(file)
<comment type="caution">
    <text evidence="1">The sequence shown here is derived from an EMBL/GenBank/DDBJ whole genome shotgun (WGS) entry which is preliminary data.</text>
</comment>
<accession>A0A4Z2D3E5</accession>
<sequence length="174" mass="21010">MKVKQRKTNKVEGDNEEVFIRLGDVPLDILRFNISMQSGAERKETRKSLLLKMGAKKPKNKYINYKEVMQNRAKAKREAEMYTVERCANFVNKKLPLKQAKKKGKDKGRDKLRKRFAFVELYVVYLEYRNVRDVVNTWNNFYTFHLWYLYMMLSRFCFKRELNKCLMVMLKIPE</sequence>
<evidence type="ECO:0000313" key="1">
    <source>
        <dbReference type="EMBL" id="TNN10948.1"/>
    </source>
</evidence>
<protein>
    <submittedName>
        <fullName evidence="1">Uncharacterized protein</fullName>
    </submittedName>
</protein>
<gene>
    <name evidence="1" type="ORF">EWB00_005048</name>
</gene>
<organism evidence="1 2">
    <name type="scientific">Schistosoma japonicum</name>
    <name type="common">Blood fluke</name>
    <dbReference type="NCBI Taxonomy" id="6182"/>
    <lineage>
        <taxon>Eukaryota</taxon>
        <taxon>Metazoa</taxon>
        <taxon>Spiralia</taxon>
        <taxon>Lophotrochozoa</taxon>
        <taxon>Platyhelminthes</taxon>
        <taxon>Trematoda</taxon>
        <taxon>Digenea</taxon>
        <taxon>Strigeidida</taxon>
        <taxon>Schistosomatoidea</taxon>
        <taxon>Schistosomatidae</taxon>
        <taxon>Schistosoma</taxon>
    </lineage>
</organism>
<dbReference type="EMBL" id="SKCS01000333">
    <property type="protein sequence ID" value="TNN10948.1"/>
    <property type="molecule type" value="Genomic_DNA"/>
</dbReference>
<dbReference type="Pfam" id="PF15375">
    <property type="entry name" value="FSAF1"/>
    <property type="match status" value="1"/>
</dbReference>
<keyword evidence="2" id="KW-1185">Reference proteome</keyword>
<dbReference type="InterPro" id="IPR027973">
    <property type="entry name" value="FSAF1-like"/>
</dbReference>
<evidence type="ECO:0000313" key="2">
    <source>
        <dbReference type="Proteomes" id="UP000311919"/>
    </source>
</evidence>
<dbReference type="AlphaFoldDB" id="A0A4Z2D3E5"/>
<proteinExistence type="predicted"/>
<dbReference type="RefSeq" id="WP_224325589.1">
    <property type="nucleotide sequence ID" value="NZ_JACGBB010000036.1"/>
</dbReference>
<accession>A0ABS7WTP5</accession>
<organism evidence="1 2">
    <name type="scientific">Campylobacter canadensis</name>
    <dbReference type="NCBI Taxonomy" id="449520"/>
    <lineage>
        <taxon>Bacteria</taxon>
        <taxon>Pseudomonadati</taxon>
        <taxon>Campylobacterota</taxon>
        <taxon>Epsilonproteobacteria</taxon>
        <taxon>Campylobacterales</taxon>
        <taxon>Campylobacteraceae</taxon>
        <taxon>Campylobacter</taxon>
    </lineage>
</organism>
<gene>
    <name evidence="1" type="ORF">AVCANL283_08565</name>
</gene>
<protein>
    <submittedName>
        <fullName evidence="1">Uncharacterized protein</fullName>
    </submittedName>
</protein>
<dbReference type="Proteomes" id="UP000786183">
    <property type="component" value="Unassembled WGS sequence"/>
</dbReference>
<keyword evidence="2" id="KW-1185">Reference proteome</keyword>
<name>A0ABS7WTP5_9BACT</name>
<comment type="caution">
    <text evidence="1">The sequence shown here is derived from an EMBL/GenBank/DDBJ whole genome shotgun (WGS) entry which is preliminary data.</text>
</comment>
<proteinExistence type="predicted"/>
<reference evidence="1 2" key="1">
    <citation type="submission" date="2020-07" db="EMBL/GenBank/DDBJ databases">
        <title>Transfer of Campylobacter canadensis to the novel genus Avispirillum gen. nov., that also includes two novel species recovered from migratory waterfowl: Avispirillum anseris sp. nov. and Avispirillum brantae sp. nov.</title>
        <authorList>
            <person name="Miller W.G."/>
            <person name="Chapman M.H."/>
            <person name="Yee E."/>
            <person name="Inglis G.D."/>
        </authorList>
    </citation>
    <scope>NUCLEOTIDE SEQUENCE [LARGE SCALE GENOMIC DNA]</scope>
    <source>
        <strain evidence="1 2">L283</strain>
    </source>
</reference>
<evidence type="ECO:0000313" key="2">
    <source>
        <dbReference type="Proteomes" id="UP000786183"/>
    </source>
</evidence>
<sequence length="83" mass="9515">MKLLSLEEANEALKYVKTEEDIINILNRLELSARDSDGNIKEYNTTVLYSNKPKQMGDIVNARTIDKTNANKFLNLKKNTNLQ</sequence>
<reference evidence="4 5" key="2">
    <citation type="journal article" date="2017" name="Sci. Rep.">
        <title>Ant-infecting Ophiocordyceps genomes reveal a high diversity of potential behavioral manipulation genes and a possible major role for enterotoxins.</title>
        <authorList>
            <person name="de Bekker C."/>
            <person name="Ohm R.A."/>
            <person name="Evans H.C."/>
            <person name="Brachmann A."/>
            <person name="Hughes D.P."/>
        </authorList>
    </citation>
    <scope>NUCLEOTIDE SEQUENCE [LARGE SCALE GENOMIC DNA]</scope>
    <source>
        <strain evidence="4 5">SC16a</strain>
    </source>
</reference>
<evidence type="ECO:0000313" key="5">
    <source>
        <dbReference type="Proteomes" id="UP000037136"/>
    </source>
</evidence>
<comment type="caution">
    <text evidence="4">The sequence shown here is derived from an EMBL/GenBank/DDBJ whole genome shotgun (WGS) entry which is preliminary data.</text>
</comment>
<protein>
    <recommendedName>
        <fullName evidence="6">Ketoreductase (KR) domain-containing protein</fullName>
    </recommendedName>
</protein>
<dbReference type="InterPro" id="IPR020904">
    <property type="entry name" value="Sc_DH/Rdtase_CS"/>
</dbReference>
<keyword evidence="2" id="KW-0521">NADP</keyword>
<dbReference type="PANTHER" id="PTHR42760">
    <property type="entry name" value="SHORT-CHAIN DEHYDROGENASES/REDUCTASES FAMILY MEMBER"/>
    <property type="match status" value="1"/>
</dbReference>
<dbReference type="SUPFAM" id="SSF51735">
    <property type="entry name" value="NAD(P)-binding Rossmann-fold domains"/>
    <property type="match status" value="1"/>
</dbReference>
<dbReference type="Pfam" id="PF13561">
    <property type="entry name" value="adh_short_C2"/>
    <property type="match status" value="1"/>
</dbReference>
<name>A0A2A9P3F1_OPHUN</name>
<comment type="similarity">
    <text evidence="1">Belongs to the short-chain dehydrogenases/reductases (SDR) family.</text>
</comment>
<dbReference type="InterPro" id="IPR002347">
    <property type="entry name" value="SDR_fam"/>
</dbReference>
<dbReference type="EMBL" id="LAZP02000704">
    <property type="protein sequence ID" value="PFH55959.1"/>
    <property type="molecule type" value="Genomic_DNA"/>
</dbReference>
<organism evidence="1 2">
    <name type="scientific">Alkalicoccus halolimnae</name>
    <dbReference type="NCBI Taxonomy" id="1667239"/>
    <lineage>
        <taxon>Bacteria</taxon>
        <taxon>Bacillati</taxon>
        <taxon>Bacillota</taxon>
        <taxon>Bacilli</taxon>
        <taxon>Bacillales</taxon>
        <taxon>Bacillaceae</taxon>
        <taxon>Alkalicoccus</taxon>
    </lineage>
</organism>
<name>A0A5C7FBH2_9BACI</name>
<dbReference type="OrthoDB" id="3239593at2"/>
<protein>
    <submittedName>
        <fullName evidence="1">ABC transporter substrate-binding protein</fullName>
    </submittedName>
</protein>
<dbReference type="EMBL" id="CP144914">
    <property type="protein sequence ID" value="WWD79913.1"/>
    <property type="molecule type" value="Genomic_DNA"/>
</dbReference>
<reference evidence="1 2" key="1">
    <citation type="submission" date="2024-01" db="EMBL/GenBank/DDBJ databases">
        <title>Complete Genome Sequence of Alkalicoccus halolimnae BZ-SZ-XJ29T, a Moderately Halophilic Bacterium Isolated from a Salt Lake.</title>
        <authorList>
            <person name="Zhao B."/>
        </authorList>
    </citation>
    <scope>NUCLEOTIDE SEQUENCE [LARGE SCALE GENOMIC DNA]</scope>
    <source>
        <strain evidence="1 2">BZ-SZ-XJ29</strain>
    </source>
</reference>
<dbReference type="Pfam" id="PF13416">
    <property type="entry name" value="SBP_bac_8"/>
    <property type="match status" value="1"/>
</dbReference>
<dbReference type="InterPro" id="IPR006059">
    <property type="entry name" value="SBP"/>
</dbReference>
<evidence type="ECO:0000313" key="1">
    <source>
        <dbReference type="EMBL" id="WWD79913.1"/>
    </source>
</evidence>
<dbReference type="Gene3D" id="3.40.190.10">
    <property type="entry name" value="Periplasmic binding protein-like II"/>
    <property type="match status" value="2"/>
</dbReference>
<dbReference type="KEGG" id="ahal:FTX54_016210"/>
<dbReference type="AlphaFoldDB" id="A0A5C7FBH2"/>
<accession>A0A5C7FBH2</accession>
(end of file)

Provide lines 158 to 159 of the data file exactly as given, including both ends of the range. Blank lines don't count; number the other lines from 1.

    <text evidence="1">Belongs to the short-chain dehydrogenases/reductases (SDR) family.</text>
</comment>